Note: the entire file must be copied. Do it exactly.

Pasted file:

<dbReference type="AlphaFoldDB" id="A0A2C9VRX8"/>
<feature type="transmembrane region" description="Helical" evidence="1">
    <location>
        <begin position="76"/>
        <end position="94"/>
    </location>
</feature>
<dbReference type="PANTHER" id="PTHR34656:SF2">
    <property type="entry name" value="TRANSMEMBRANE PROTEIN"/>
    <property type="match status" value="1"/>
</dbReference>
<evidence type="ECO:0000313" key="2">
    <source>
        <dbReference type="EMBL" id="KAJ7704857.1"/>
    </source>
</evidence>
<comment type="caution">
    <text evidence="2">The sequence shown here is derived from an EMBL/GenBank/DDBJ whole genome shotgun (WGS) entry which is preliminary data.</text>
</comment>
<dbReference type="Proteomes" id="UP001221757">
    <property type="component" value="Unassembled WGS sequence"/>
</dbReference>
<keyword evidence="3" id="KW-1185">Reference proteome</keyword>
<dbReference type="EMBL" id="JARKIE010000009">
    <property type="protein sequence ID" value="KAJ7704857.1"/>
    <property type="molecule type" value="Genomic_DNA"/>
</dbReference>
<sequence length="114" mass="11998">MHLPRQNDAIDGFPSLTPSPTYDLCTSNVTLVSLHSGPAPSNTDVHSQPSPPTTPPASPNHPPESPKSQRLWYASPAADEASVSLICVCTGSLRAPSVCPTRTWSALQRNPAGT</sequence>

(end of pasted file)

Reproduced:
<dbReference type="AlphaFoldDB" id="A0A2C9VRX8"/>
<feature type="transmembrane region" description="Helical" evidence="1">
    <location>
        <begin position="76"/>
        <end position="94"/>
    </location>
</feature>
<dbReference type="PANTHER" id="PTHR34656:SF2">
    <property type="entry name" value="TRANSMEMBRANE PROTEIN"/>
    <property type="match status" value="1"/>
</dbReference>
<evidence type="ECO:0000313" key="2">
    <source>
        <dbReference type="EMBL" id="KAJ7704857.1"/>
    </source>
</evidence>
<comment type="caution">
    <text evidence="2">The sequence shown here is derived from an EMBL/GenBank/DDBJ whole genome shotgun (WGS) entry which is preliminary data.</text>
</comment>
<dbReference type="Proteomes" id="UP001221757">
    <property type="component" value="Unassembled WGS sequence"/>
</dbReference>
<keyword evidence="3" id="KW-1185">Reference proteome</keyword>
<dbReference type="EMBL" id="JARKIE010000009">
    <property type="protein sequence ID" value="KAJ7704857.1"/>
    <property type="molecule type" value="Genomic_DNA"/>
</dbReference>
<sequence length="114" mass="11998">MHLPRQNDAIDGFPSLTPSPTYDLCTSNVTLVSLHSGPAPSNTDVHSQPSPPTTPPASPNHPPESPKSQRLWYASPAADEASVSLICVCTGSLRAPSVCPTRTWSALQRNPAGT</sequence>